Introducing the Citius Mag Weekend Power Rankings. We previously did a full weekend round-up of things but we like to keep things short, sweet and easy for y’all to digest with your morning coffee. Every Monday, we’ll be putting together a round-up of the weekend winners and those who need improvement. It’s a simple five up and five down style. Without further ado, let’s get to the weekend warriors from May 13 and May 14.
5. Sergey Shubenkov
Now being on this end of the list sin’t the worst thing. We’re just noting that Shubenkov has a little rust to get rid of. He missed all of last year’s international competition due to the nationwide Russian doping ban. Olympic champion Omar McLeod blew away the field with his 13.09 win. Shubenkov was fifth in 13.35. Not the best performance but it did match his season opener from 2015, when he went on to win the world championship title. Dethroning McLeod appears to be tough right now for anyone but it’ll be interesting to see how Shubenkov tries to close the gap in his return.
4. Nick Willis
4:11.6 for 10th at the Medtronic TC 1 Mile, which was won by Ben Blankenship in 4:01.0. Another rust buster and let’s remember Willis did not run indoors to spend more time with his family so this was his first finish since Rio.
3. Crocs kid (Benjamin Pachev)
We were riding the high of his 71-minute half marathon while wearing Crocs. Then…he big timed us at the last-chance meet at BYU.
2. Kenyan Fake News
The Daily Nation from Kenya has some interesting stories on occasion with insight into Kenyan stars and their training. Now, when we saw a report that Eliud Kipchoge, Wilson Kipsang and Mary Keitany were among the runners competing at this summer’s world championships marathon….c’mon. They’re probably entered in a pool to be considered for the team but there’s no way they pass up lucrative appearance money for a fall marathon, especially Kipchoge after clocking 2:00:25. We’ll wait for the official team announcement from the IAAF.
1. David Rudisha
All eyes were on the Olympic champion and world record holder ahead of the meet and he had some big words about opening his next four-year cycle in Shanghai, but he fell well short. It’s not uncommon for Rudisha to lose, but it’s certainly odd. He couldn’t hold his lead in the final 200 meters and faded to fourth in 1:45.36 – his slowest season opener in 10 years. Somewhere out there Clayton Murphy and Donovan Brazier smiled a little. Then again…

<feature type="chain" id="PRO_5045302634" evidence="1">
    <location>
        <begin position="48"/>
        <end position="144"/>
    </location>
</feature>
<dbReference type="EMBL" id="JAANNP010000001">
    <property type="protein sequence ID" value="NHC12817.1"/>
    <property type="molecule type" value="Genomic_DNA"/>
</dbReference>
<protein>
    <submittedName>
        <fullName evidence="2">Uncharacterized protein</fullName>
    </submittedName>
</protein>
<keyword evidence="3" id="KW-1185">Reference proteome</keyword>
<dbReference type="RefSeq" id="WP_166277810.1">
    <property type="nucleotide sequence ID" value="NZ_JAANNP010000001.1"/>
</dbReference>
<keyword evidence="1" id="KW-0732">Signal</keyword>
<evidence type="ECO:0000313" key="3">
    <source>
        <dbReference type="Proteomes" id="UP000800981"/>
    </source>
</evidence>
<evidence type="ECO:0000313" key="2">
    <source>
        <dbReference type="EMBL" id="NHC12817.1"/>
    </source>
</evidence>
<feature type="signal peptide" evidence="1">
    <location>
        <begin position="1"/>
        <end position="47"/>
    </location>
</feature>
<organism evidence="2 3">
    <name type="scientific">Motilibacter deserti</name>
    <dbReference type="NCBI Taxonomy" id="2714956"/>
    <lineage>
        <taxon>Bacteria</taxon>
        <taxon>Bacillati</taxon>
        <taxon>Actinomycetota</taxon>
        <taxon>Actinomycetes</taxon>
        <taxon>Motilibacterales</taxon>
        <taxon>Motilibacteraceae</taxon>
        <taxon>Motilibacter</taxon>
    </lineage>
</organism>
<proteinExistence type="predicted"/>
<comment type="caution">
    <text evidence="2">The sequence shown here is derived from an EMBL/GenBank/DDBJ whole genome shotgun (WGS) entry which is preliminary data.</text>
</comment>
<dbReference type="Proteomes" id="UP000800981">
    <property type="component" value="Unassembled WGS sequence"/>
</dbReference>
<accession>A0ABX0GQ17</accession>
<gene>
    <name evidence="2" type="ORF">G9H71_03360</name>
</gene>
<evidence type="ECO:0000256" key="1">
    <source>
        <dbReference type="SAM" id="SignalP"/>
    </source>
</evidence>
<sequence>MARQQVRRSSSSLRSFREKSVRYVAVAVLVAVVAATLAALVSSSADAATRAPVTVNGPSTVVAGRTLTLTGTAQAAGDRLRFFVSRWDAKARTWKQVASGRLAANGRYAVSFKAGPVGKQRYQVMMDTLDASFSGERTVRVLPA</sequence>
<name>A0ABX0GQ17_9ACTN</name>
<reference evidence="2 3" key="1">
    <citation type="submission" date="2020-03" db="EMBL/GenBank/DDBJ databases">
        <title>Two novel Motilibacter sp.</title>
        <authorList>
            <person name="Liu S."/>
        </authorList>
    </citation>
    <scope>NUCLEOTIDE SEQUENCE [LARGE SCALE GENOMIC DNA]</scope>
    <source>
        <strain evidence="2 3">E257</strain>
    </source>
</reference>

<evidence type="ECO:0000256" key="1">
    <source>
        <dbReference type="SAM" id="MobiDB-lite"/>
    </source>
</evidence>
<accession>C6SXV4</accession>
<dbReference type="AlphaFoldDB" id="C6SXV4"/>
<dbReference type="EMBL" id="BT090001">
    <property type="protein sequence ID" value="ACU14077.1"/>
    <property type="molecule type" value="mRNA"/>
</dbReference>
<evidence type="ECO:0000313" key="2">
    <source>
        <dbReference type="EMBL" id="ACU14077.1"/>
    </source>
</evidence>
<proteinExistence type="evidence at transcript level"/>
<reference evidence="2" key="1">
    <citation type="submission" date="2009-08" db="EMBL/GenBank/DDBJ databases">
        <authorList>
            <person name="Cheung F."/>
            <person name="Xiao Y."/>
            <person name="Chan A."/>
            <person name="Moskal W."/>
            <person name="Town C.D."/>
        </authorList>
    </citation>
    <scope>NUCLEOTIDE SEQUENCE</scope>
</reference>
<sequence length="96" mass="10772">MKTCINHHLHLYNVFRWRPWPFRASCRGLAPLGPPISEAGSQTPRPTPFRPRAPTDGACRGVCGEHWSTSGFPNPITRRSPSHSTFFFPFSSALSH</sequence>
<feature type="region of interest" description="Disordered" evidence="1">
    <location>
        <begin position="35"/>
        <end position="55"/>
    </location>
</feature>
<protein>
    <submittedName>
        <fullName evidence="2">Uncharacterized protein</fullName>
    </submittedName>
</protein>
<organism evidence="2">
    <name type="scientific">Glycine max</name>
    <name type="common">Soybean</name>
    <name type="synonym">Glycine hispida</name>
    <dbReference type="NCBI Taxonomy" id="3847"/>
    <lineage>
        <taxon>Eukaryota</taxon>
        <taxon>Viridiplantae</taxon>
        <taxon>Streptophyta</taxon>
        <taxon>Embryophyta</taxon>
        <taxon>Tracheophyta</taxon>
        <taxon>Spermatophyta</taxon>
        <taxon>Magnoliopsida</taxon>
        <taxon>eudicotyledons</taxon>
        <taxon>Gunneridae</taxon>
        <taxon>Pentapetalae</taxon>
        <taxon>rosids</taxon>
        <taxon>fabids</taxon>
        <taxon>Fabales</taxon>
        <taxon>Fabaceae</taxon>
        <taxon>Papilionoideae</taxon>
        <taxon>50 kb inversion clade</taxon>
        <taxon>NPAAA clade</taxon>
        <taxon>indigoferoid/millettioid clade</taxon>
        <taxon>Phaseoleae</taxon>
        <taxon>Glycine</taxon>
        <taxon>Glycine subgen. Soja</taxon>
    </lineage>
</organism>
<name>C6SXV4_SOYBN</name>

At the same time, keep your eyes on the kid who beat Rudisha. Kipyegon Bett, who has a personal best of 1:43.76 from September 2016 and also captured the World Youth title last summer.
5. Dathan Ritzenhein
He’s healthy! Dathan Ritzenhein won his first U.S. national title since 2008 with a 1:14:27 for 25K, which is not far off Christo Landry’s 1:14:18 American record. It appears that Ritzenhein is no longer sponsored by Nike as he sported a local running team kit and the Vaporfly 4% shoes. Someone could probably sign Ritzenhein to a short deal since he’s 34 and could have another solid marathon in him. Heck, his Olympic teammate Abdi Abdirahman has resurrected his career, so I wouldn’t put it past Ritzenhein. 2016 was a year to forget with his DNF at the Trials and at the New York City Marathon.
4. Helen Obiri
14:22.47 to blow away the 5,000m field in China could just be the start for Obiri. She’s going to be a handful in London and right now there’s going to be a ton of fanfare for Dibaba as she takes on the world record at Pre. Almaz Ayana has been quiet as well.
3. Fred Kerley
Back when I was a sprinter, I got yelled at a lot for letting up before the finish line. That’s probably because the race had already been decided ahead of me and I knew I was coming in last or close to it. Fred Kerley cruised to the easiest 44.09 at the SEC Championships. Let’s keep an eye on that NCAA record of 44.00 by USC’s Quincy Watts. It’ll be a fast one with Nathon Allen pushing him and then we have the possibility of Emmanuel Korir also hopping in there. The Kenyan out of UTEP apparently clocked a 44.53 that his coach called “easy and smooth.”
— Costas Goulas (@lsabre) May 13, 2017
2. Elaine Thompson
On this season of Survivor, Sandra Diaz-Twine (a two-time winner of the show) kept repeating the phrase “The Queen, Stay Queen” which is a riff off the “King Stay King” phrase but regardless, it’s the first thing I think about when I see a results sheet for a women’s 100 meter race and Elaine Thompson’s name is on top. Thompson’s slowest 100 final in her last six races is the 10.78 that she ran to win in China. She’s gonna compete at the Jamaica Invitational but then a heavyweight bout at 200 meters follows at the Prefontaine Classic. The field includes Allyson Felix and Shaunae Miller. Sandra was eventually voted off before making the jury in this season of Survivor. Maybe Thompson has a hiccup and loses one of these races but I ultimately think the Queen Stays, the Queen.
(Kudos here also to Olympic champion Faith Kipyegon of Kenya on her world-best of 3:59.22 for the 1,500m.)
1. Noah Lyles
The 19-year-old sprinter clocked a 19.90 to win the 200 meters at the Shanghai Diamond League and became just the fourth runner to break 20 seconds for the race before turning 20. He’ll turn 20 on July 18 but this is one heck of a start to his rookie campaign as a professional. He demolished a field that included LaShawn Merritt (2nd in 20.27), Adam Gemili (3rd in 20.35) and Ameer Webb (20.39). Shortly after crossing the finish line, he just pointed toward the clock. A reminder, Usain Bolt first broke 20 seconds as a 17 year old so let’s not get carried away with dubbing him the next big thing but he surely has sent an early statement that he’s ready to compete with the pros in 2017. We got the hint when he ran 20.09 at the trials last summer.
Any other performances that you think we should have highlighted? Send us your thoughts. Email me at [email protected].